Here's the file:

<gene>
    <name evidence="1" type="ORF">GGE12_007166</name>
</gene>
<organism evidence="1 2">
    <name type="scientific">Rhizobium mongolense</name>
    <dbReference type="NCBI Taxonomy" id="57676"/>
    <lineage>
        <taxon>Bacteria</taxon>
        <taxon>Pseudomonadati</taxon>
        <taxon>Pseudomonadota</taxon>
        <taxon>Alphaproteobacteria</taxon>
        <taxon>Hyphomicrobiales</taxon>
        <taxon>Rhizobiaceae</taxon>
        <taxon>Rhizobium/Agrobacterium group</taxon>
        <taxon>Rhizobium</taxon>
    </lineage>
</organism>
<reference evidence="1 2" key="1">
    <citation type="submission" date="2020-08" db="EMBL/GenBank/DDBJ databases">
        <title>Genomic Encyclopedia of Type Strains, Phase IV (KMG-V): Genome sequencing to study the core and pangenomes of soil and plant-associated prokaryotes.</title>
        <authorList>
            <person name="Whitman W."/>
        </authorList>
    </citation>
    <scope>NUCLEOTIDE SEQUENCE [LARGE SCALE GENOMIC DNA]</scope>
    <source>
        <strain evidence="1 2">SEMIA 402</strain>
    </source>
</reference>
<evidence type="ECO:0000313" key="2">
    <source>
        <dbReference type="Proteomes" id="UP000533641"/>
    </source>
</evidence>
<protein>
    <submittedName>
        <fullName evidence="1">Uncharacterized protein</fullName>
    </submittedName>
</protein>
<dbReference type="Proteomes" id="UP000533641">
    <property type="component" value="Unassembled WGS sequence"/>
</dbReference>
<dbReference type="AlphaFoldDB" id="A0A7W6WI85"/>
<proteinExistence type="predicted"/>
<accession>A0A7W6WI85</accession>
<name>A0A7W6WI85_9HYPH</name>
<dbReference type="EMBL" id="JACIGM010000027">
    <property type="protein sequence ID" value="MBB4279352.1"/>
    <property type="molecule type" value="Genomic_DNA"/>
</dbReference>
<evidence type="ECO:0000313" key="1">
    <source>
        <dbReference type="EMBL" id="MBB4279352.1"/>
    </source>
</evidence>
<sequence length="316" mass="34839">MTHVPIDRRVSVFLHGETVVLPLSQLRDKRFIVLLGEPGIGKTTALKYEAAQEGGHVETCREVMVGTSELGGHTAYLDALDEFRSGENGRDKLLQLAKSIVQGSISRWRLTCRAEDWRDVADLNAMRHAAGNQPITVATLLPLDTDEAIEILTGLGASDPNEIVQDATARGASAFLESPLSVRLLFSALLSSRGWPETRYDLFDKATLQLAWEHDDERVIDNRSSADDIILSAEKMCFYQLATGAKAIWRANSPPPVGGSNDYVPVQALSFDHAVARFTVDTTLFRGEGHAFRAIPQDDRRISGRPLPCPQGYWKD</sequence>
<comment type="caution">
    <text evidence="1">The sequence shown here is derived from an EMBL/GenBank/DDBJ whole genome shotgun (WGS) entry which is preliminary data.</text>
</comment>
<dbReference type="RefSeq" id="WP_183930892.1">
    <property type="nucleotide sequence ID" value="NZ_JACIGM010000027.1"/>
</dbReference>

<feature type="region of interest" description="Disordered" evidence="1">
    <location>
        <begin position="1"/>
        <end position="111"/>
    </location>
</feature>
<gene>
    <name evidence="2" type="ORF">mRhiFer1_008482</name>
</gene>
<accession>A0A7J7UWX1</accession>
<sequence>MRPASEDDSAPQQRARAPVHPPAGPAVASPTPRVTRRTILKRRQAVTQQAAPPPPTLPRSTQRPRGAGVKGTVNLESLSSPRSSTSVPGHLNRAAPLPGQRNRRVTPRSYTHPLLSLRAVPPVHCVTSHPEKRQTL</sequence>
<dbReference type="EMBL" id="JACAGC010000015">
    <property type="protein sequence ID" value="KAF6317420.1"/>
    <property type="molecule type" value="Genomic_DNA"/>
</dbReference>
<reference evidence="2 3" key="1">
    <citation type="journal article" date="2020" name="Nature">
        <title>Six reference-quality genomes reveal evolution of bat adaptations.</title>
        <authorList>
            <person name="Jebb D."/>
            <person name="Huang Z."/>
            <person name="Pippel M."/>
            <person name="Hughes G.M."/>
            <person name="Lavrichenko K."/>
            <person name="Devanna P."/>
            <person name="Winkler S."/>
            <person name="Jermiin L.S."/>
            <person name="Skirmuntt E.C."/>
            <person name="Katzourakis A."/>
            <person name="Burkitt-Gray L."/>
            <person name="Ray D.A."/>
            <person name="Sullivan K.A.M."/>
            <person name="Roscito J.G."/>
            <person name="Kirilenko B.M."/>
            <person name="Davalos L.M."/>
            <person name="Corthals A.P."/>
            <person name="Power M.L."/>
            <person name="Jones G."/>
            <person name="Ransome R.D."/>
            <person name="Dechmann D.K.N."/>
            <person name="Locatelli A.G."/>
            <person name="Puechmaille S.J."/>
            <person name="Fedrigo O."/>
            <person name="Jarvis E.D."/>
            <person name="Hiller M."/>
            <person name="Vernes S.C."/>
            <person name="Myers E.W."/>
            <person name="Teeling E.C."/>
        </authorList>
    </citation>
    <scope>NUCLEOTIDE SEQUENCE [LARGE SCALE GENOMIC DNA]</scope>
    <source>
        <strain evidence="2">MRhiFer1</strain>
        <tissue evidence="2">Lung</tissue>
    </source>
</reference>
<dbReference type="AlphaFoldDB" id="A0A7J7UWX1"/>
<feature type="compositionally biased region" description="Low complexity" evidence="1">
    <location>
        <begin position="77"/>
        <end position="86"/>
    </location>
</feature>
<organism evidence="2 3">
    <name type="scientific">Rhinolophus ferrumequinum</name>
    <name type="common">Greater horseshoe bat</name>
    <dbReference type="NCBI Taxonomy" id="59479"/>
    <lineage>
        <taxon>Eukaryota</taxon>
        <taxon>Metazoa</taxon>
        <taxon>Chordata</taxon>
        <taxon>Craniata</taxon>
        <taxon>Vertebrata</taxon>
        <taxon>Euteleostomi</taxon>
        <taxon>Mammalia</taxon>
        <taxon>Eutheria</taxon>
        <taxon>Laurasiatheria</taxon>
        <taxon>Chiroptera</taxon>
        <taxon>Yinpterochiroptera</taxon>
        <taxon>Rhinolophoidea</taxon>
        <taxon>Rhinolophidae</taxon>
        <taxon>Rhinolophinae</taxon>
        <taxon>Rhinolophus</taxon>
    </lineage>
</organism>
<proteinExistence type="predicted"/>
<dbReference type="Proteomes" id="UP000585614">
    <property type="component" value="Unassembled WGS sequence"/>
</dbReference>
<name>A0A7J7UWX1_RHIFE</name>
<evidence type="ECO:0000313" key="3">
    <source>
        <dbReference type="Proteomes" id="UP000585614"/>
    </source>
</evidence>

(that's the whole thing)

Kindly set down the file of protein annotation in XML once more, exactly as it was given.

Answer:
<gene>
    <name evidence="1" type="ORF">GGE12_007166</name>
</gene>
<organism evidence="1 2">
    <name type="scientific">Rhizobium mongolense</name>
    <dbReference type="NCBI Taxonomy" id="57676"/>
    <lineage>
        <taxon>Bacteria</taxon>
        <taxon>Pseudomonadati</taxon>
        <taxon>Pseudomonadota</taxon>
        <taxon>Alphaproteobacteria</taxon>
        <taxon>Hyphomicrobiales</taxon>
        <taxon>Rhizobiaceae</taxon>
        <taxon>Rhizobium/Agrobacterium group</taxon>
        <taxon>Rhizobium</taxon>
    </lineage>
</organism>
<reference evidence="1 2" key="1">
    <citation type="submission" date="2020-08" db="EMBL/GenBank/DDBJ databases">
        <title>Genomic Encyclopedia of Type Strains, Phase IV (KMG-V): Genome sequencing to study the core and pangenomes of soil and plant-associated prokaryotes.</title>
        <authorList>
            <person name="Whitman W."/>
        </authorList>
    </citation>
    <scope>NUCLEOTIDE SEQUENCE [LARGE SCALE GENOMIC DNA]</scope>
    <source>
        <strain evidence="1 2">SEMIA 402</strain>
    </source>
</reference>
<evidence type="ECO:0000313" key="2">
    <source>
        <dbReference type="Proteomes" id="UP000533641"/>
    </source>
</evidence>
<protein>
    <submittedName>
        <fullName evidence="1">Uncharacterized protein</fullName>
    </submittedName>
</protein>
<dbReference type="Proteomes" id="UP000533641">
    <property type="component" value="Unassembled WGS sequence"/>
</dbReference>
<dbReference type="AlphaFoldDB" id="A0A7W6WI85"/>
<proteinExistence type="predicted"/>
<accession>A0A7W6WI85</accession>
<name>A0A7W6WI85_9HYPH</name>
<dbReference type="EMBL" id="JACIGM010000027">
    <property type="protein sequence ID" value="MBB4279352.1"/>
    <property type="molecule type" value="Genomic_DNA"/>
</dbReference>
<evidence type="ECO:0000313" key="1">
    <source>
        <dbReference type="EMBL" id="MBB4279352.1"/>
    </source>
</evidence>
<sequence length="316" mass="34839">MTHVPIDRRVSVFLHGETVVLPLSQLRDKRFIVLLGEPGIGKTTALKYEAAQEGGHVETCREVMVGTSELGGHTAYLDALDEFRSGENGRDKLLQLAKSIVQGSISRWRLTCRAEDWRDVADLNAMRHAAGNQPITVATLLPLDTDEAIEILTGLGASDPNEIVQDATARGASAFLESPLSVRLLFSALLSSRGWPETRYDLFDKATLQLAWEHDDERVIDNRSSADDIILSAEKMCFYQLATGAKAIWRANSPPPVGGSNDYVPVQALSFDHAVARFTVDTTLFRGEGHAFRAIPQDDRRISGRPLPCPQGYWKD</sequence>
<comment type="caution">
    <text evidence="1">The sequence shown here is derived from an EMBL/GenBank/DDBJ whole genome shotgun (WGS) entry which is preliminary data.</text>
</comment>
<dbReference type="RefSeq" id="WP_183930892.1">
    <property type="nucleotide sequence ID" value="NZ_JACIGM010000027.1"/>
</dbReference>

<feature type="region of interest" description="Disordered" evidence="1">
    <location>
        <begin position="1"/>
        <end position="111"/>
    </location>
</feature>
<gene>
    <name evidence="2" type="ORF">mRhiFer1_008482</name>
</gene>
<accession>A0A7J7UWX1</accession>
<sequence>MRPASEDDSAPQQRARAPVHPPAGPAVASPTPRVTRRTILKRRQAVTQQAAPPPPTLPRSTQRPRGAGVKGTVNLESLSSPRSSTSVPGHLNRAAPLPGQRNRRVTPRSYTHPLLSLRAVPPVHCVTSHPEKRQTL</sequence>
<dbReference type="EMBL" id="JACAGC010000015">
    <property type="protein sequence ID" value="KAF6317420.1"/>
    <property type="molecule type" value="Genomic_DNA"/>
</dbReference>
<reference evidence="2 3" key="1">
    <citation type="journal article" date="2020" name="Nature">
        <title>Six reference-quality genomes reveal evolution of bat adaptations.</title>
        <authorList>
            <person name="Jebb D."/>
            <person name="Huang Z."/>
            <person name="Pippel M."/>
            <person name="Hughes G.M."/>
            <person name="Lavrichenko K."/>
            <person name="Devanna P."/>
            <person name="Winkler S."/>
            <person name="Jermiin L.S."/>
            <person name="Skirmuntt E.C."/>
            <person name="Katzourakis A."/>
            <person name="Burkitt-Gray L."/>
            <person name="Ray D.A."/>
            <person name="Sullivan K.A.M."/>
            <person name="Roscito J.G."/>
            <person name="Kirilenko B.M."/>
            <person name="Davalos L.M."/>
            <person name="Corthals A.P."/>
            <person name="Power M.L."/>
            <person name="Jones G."/>
            <person name="Ransome R.D."/>
            <person name="Dechmann D.K.N."/>
            <person name="Locatelli A.G."/>
            <person name="Puechmaille S.J."/>
            <person name="Fedrigo O."/>
            <person name="Jarvis E.D."/>
            <person name="Hiller M."/>
            <person name="Vernes S.C."/>
            <person name="Myers E.W."/>
            <person name="Teeling E.C."/>
        </authorList>
    </citation>
    <scope>NUCLEOTIDE SEQUENCE [LARGE SCALE GENOMIC DNA]</scope>
    <source>
        <strain evidence="2">MRhiFer1</strain>
        <tissue evidence="2">Lung</tissue>
    </source>
</reference>
<dbReference type="AlphaFoldDB" id="A0A7J7UWX1"/>
<feature type="compositionally biased region" description="Low complexity" evidence="1">
    <location>
        <begin position="77"/>
        <end position="86"/>
    </location>
</feature>
<organism evidence="2 3">
    <name type="scientific">Rhinolophus ferrumequinum</name>
    <name type="common">Greater horseshoe bat</name>
    <dbReference type="NCBI Taxonomy" id="59479"/>
    <lineage>
        <taxon>Eukaryota</taxon>
        <taxon>Metazoa</taxon>
        <taxon>Chordata</taxon>
        <taxon>Craniata</taxon>
        <taxon>Vertebrata</taxon>
        <taxon>Euteleostomi</taxon>
        <taxon>Mammalia</taxon>
        <taxon>Eutheria</taxon>
        <taxon>Laurasiatheria</taxon>
        <taxon>Chiroptera</taxon>
        <taxon>Yinpterochiroptera</taxon>
        <taxon>Rhinolophoidea</taxon>
        <taxon>Rhinolophidae</taxon>
        <taxon>Rhinolophinae</taxon>
        <taxon>Rhinolophus</taxon>
    </lineage>
</organism>
<proteinExistence type="predicted"/>
<dbReference type="Proteomes" id="UP000585614">
    <property type="component" value="Unassembled WGS sequence"/>
</dbReference>
<name>A0A7J7UWX1_RHIFE</name>
<evidence type="ECO:0000313" key="3">
    <source>
        <dbReference type="Proteomes" id="UP000585614"/>
    </source>
</evidence>